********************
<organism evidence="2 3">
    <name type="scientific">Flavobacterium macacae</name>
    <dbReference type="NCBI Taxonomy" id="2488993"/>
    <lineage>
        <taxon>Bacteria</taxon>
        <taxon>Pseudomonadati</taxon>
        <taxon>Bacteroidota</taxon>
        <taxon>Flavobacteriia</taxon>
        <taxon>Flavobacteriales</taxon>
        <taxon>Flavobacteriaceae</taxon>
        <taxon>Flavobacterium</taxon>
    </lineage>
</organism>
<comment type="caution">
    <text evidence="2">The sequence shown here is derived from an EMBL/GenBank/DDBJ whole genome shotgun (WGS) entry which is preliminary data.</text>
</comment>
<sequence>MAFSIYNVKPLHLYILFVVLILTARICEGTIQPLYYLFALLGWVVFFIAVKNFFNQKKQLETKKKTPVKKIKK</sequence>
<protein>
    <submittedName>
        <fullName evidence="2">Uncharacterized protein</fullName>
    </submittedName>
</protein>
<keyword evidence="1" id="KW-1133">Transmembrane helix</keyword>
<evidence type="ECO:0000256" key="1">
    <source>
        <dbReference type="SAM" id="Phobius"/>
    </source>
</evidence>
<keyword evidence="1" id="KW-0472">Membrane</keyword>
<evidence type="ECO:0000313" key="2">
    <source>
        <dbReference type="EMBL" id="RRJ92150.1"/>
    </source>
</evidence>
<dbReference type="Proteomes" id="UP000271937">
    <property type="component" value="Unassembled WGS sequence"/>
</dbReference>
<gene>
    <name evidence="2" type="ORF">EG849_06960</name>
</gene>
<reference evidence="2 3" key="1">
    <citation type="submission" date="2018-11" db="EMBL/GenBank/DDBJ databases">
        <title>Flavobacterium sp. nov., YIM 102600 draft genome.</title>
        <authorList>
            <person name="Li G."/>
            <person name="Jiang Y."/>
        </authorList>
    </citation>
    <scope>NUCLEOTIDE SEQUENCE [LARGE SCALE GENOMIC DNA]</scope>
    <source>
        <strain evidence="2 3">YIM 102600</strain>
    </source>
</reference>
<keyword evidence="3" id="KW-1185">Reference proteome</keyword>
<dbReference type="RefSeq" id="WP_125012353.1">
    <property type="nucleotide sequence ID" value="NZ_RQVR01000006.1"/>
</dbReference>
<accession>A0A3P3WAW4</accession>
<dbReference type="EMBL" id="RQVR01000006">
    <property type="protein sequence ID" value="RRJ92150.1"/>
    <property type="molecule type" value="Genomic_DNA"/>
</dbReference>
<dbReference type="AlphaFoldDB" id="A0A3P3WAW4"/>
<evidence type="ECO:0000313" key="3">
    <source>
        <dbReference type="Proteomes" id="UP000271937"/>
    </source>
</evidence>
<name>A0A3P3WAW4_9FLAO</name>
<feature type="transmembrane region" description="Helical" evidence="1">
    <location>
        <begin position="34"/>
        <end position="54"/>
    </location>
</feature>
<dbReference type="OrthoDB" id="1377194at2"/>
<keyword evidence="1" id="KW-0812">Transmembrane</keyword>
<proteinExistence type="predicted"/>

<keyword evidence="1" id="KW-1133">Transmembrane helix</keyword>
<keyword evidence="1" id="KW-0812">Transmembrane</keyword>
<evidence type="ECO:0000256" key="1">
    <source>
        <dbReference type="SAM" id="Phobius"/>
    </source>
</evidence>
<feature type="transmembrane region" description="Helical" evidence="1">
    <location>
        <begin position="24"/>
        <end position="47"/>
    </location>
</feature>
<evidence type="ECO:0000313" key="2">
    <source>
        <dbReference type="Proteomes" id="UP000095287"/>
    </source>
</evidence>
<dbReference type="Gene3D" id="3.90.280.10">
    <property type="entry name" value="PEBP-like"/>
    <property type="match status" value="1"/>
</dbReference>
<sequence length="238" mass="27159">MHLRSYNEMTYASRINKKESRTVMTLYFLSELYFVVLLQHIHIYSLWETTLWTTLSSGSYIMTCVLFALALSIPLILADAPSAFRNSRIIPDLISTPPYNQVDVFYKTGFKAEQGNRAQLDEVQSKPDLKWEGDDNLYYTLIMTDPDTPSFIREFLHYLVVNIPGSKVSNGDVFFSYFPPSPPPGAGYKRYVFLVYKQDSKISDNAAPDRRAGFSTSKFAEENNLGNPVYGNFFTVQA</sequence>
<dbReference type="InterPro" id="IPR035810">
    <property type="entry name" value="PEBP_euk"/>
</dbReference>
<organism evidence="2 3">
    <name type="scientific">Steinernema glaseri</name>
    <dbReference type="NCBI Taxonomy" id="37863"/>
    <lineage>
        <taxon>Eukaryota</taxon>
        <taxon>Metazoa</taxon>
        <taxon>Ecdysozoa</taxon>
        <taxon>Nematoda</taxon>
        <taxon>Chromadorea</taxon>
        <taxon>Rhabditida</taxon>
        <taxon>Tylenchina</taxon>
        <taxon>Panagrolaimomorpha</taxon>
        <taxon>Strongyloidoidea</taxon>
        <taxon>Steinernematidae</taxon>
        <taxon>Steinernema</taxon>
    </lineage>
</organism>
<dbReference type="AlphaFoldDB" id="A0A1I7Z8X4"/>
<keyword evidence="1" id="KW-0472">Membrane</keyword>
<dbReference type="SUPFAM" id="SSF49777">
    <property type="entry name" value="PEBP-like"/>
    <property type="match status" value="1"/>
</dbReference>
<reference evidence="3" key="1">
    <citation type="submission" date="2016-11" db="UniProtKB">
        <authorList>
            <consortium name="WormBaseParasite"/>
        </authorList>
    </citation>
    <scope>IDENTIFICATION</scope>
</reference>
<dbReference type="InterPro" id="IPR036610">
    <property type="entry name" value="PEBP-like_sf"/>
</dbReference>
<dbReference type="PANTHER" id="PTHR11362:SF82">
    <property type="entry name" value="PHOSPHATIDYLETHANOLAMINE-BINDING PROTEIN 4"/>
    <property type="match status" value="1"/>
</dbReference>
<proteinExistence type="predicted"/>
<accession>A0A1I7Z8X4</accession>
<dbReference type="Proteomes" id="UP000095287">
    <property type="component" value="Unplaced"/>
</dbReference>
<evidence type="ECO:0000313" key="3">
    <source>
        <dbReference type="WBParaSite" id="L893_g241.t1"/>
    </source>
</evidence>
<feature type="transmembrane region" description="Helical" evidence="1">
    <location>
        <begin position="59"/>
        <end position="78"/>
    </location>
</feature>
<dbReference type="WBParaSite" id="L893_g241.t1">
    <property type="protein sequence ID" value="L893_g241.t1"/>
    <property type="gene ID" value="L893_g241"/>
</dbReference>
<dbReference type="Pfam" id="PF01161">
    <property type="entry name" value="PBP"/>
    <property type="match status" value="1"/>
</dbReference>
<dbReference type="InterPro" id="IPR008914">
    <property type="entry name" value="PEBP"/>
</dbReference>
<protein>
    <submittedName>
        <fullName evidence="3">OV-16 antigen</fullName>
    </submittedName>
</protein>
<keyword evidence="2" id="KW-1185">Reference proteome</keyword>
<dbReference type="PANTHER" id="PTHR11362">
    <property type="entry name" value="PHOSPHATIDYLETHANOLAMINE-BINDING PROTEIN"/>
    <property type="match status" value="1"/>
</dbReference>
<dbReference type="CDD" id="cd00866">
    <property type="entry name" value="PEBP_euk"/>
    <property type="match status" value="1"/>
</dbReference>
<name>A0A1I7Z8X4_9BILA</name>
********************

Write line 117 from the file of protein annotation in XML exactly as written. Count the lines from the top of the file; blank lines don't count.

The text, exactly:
        <taxon>Strongyloidoidea</taxon>